Three alternate iOS music player apps

While the Music app on your iPhone, iPad, or iPod touch might be sufficient for you, there are plenty of other apps you can use to listen to music on your iOS device. Some offer unique ways of organizing and listening to music, and others focus on providing better sound. Here’s a look at three apps that you can use to listen differently to music on iOS.

While these three apps approach playing music differently, you may find that one of them offers something you are missing in the default Music app. Try them out and see if you get more out of your music. (And note that there are many music apps for your iOS device, and this is just a small taste of what you’ll find on the App Store.)

[ FREE DOWNLOAD: The Apple security survival guide ]

1. Enhance your music’s sound with SonicMax Pro

When you listen to music on an iOS device, it may not be in optimal situations. If you’re on the move, you may listen on mediocre headphones in loud environments (the morning commute, say). If you’re in your office, you may have a small iPod speaker dock. Or you might be listening on some excellent noise-canceling headphones or using audiophile-grade cans.

BBE Sound’s $5 SonicMax Pro steps in to tweak your music and provide better sound on your headphones, through speaker docs, or even when your iOS device is connected to good speakers. When you launch the app, you can choose what you’re using to listen to your music: earbuds/earphones, headphones, external speakers, a dock, or a custom device. Then, in the app’s Settings screen, you can make a number of adjustments to enhance your sound. BBE calls these Lo Contour, BBE Process, iSet, Sound Field, Mach3 Bass, and Mach3 Gain.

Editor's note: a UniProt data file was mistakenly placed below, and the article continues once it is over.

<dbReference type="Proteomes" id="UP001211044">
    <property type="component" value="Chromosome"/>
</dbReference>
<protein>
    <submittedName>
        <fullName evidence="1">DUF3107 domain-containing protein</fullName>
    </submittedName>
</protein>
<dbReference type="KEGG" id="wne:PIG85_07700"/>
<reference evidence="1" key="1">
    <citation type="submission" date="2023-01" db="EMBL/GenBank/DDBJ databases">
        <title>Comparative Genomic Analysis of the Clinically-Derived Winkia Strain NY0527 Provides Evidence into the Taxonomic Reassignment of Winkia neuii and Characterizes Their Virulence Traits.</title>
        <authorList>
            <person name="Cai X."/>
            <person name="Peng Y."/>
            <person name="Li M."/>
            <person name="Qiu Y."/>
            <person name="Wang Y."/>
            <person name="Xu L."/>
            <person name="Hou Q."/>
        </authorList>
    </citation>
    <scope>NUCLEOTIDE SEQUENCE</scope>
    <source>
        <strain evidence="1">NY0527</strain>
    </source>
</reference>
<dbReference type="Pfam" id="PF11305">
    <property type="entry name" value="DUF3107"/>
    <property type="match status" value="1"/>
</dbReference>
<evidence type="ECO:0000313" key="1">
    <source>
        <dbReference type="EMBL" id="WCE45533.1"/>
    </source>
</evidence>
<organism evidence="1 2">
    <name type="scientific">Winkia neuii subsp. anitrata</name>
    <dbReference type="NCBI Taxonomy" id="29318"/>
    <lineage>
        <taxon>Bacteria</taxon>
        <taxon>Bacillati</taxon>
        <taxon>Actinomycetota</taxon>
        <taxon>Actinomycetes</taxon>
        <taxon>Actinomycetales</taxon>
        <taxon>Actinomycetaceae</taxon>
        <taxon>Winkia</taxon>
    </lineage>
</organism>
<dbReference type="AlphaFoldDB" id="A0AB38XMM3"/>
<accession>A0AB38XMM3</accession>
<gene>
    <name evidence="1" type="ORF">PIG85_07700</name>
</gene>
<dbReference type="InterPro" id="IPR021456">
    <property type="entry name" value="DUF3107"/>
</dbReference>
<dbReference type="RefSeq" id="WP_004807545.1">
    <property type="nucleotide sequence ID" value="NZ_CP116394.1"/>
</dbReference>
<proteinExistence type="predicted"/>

One thing this app does is enhance bass, so if you listen to music that calls for more bass, you can compensate for weaknesses in your headphones or speakers. The BBE Process enhances high frequencies, and can sound tinny if set too high. But the Sound Field setting is the most interesting. It is a kind of faux surround sound that renders the soundscape much more detailed. For some music, I found this worked very well; for other types of music, certain highlights sounded slightly artificial.

Classical music is probably least suited to this type of sound enhancement, since part of its effect is to position instruments and voices in multiple locations across the soundscape. In other words, an instrument that is in the center of the mix will sound spread out. Rock, punk and reggae all sound much more spacious though, and some jazz sounds better as well. (Bauhaus’s Bela Lugosi’s Dead is a great track to test this app, for example.) I tested with both my portable headphones (Sennheiser PX 100-IIi) and home headphones (Beyerdynamic DT 990), and the results were noticeable on both. On the portable headphones, the increase in bass was welcome, whereas on the Beyerdynamics it wasn’t needed.

Once you’ve adjusted your settings, you can choose music by artist, album, genre or playlist, and playing your music is simple. My only gripe is that playlists nested in folders don’t display in folders, but all playlists are listed alphabetically.

1 2 Page
Insider: How the basic tech behind the Internet works
Join the discussion
Be the first to comment on this article. Our Commenting Policies